Housing changes 'no help for Auckland'
National's urgent legislation to open up more land for housing developments will not make "a blind bit of difference" to Auckland house prices, Labour says.
Parliament's social service's committee's report on the Housing Accords and Special Housing Areas Bill was released today after a shortened period for public submissions, with the Government trumpeting changes that "make it more workable".
Housing Minister Nick Smith said the bill gave the Government the power to override council planning and consents processes to free up land for housing developments to create more houses and address affordability issues.
"It is going to free up the system that is restricting land supply in Auckland," Smith said.
The bill has been criticised as undemocratic because it means the Government can override the will of local councils and does not include a requirement to consult with stakeholders, including councils and landowners.
The Auckland Council and the Government want to build 39,000 new houses in Auckland over the next three years to address the affordability crisis.
Labour said that while it supported opening up more land to development, it had withdrawn its support for the bill, saying it was flawed and would not increase the supply of affordable homes.
"Sadly, this bill won't make a blind bit of difference. It contains no mechanism to ensure that if any new houses are built in special housing areas that they will be affordable," Labour housing spokesperson Phil Twyford said.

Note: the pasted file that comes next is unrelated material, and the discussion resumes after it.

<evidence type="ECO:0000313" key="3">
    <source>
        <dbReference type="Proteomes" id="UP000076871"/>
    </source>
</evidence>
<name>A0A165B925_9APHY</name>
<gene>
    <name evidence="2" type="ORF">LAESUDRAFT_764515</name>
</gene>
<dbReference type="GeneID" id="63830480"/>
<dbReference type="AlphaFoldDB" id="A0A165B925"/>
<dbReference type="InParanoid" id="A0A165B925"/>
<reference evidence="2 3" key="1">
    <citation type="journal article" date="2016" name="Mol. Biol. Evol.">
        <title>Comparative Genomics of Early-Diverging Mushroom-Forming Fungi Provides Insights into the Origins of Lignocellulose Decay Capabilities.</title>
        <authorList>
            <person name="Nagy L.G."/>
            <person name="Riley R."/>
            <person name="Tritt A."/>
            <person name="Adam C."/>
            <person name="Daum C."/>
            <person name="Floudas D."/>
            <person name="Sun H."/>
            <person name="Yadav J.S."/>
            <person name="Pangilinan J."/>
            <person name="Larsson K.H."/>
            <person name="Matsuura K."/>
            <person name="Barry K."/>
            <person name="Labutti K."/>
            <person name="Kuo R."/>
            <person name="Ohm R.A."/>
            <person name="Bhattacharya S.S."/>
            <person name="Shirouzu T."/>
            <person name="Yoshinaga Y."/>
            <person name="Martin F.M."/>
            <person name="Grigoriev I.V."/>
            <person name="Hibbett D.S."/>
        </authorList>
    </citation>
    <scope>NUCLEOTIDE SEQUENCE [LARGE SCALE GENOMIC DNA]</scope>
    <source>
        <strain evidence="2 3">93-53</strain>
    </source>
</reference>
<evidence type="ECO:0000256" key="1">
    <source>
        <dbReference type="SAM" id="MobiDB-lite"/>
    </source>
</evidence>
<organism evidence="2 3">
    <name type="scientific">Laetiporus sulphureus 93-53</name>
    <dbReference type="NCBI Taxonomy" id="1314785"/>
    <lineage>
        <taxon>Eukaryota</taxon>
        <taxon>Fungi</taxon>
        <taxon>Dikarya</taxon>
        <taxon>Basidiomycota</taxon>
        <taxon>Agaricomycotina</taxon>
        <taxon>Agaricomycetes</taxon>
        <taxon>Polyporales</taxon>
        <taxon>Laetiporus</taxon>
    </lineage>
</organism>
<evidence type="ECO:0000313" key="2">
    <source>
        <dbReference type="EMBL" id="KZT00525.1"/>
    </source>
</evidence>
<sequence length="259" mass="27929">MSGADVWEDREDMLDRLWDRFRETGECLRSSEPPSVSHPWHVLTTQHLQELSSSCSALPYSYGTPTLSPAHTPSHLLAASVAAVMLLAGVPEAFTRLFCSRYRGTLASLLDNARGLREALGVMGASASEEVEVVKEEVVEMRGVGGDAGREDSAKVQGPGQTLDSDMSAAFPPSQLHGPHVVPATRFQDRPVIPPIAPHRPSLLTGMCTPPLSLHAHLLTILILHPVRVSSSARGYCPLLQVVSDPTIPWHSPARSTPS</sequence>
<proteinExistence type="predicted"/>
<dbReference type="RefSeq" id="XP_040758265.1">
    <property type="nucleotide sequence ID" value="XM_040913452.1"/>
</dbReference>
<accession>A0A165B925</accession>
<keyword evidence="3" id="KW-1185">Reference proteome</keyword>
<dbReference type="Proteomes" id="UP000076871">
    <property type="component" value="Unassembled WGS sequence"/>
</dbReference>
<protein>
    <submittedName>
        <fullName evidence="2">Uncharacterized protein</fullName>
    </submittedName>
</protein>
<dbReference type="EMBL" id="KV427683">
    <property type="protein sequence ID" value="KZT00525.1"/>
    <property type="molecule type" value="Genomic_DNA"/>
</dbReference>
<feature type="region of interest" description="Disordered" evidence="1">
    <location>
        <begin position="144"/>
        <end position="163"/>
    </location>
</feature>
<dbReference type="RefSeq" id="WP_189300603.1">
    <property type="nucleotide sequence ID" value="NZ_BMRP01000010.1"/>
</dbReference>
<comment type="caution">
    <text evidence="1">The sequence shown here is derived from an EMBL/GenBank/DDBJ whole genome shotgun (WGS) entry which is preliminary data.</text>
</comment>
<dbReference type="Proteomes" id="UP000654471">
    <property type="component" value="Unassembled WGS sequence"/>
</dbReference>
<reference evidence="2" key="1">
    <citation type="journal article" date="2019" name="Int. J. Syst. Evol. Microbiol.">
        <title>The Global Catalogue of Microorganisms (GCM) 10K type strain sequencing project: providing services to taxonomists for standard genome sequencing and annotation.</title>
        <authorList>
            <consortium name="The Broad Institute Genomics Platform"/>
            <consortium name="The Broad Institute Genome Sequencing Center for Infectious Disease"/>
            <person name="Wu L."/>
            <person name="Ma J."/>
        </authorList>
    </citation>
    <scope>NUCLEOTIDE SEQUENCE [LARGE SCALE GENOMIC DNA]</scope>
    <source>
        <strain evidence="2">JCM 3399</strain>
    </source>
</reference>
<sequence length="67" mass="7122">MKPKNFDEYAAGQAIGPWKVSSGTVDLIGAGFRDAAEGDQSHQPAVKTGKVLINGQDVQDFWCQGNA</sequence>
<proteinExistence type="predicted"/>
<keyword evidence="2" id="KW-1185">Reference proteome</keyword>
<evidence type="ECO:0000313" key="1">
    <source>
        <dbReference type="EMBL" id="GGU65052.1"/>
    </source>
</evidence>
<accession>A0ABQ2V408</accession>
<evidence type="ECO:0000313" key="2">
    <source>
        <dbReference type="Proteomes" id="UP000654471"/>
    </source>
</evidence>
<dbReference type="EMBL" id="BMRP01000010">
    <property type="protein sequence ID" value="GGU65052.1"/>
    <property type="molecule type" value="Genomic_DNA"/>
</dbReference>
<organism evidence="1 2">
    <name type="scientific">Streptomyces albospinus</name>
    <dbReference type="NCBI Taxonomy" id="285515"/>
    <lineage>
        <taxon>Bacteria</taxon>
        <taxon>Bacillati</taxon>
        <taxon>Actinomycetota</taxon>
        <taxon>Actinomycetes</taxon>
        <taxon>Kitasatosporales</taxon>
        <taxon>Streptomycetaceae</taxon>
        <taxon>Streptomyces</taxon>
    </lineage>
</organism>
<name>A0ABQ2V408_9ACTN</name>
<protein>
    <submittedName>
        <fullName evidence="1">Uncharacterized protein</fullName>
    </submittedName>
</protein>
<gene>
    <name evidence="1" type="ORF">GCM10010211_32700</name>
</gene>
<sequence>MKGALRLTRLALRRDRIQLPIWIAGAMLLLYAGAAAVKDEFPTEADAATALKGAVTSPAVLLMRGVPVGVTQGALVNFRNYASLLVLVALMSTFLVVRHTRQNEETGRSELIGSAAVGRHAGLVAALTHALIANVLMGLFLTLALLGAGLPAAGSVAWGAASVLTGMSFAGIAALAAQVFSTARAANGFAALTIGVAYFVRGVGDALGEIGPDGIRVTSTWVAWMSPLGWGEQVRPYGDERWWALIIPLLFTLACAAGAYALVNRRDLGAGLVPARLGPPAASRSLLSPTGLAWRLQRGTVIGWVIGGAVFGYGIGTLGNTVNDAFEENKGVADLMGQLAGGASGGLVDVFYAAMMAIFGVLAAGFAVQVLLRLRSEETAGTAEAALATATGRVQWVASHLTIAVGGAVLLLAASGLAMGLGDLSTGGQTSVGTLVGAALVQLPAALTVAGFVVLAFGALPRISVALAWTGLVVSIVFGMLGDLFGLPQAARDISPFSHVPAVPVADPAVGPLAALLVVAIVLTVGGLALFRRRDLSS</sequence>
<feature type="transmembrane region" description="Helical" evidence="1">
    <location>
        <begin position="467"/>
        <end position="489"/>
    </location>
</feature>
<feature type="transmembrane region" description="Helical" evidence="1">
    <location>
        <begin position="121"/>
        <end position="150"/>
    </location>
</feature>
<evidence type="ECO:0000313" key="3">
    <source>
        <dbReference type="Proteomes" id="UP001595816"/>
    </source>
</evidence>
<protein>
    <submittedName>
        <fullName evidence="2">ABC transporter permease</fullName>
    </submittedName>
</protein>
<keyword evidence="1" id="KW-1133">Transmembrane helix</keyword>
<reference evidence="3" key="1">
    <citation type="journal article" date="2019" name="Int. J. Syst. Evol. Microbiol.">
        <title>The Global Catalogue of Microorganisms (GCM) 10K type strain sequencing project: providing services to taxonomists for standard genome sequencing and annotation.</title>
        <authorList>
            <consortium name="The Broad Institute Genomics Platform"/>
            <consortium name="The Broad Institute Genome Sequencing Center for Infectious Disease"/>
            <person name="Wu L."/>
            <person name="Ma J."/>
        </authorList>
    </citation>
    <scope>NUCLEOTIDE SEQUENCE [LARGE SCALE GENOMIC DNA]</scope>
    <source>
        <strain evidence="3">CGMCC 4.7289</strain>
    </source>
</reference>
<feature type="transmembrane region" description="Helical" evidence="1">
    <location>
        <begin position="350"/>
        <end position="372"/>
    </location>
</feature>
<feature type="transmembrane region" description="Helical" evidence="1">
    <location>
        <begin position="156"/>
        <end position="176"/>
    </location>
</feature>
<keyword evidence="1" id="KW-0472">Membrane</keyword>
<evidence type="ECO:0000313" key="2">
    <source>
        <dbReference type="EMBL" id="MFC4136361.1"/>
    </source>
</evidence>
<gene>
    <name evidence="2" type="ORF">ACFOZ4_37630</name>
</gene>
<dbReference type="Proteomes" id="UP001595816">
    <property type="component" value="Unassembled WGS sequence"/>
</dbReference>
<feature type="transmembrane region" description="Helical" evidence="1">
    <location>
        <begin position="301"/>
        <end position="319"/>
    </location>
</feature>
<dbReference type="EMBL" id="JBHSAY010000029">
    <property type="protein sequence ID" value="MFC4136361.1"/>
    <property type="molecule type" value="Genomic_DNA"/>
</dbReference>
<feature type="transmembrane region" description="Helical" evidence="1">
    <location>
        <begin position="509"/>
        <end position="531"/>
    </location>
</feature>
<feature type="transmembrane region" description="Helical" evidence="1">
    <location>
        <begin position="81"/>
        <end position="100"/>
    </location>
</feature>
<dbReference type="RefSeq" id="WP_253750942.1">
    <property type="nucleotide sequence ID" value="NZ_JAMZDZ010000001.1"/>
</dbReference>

"It is based on the notion that increasing supply of houses at any price will somehow bring down prices. This is trickle-down economics at its most dubious."
The houses were likely to be expensive and snapped up by speculators, he said.
Green Party housing spokeswoman Holly Walker said the amendments did not address any of the party's fundamental concerns.
The amended bill retained the Government's power, criticised as anti-democratic, to directly establish special housing areas and approve residential developments.
Many submitters argued that if the Government established special housing areas, it should at least include provisions for affordable housing, she said.
"If the goal is to increase the supply of affordable housing, tackle the housing affordability problem, then surely you want to make sure that the solution you are putting forward actually directly addresses that by building more affordable houses," she said.
Smith said this would be used as a last resort, when it was not able to reach an accord with local councils.
"It is going to free up the system that is restricting land supply in Auckland."
He said the bill's "particular breakthrough" was extending the metropolitan urban limit in Auckland, which was having an impact on section prices that currently averaged $325,000.
"We're not going to get anywhere near affordable houses in Auckland unless we shift that," he said.
"This bill is going to give us the opportunity before Christmas to free up new areas of subdivision beyond that historic metropolitan limit."
The bill would see consents for developments fast-tracked to within six months, rather than three years currently, for greenfield developments, and three months, as opposed to one year, for brownfield developments. .
Other amendments to the bill included providing greater detail on how districts and regions were scheduled as having housing supply and affordability issues, Smith said.
The legislation is being passed under urgency, and Smith said he hoped it would be in place by September.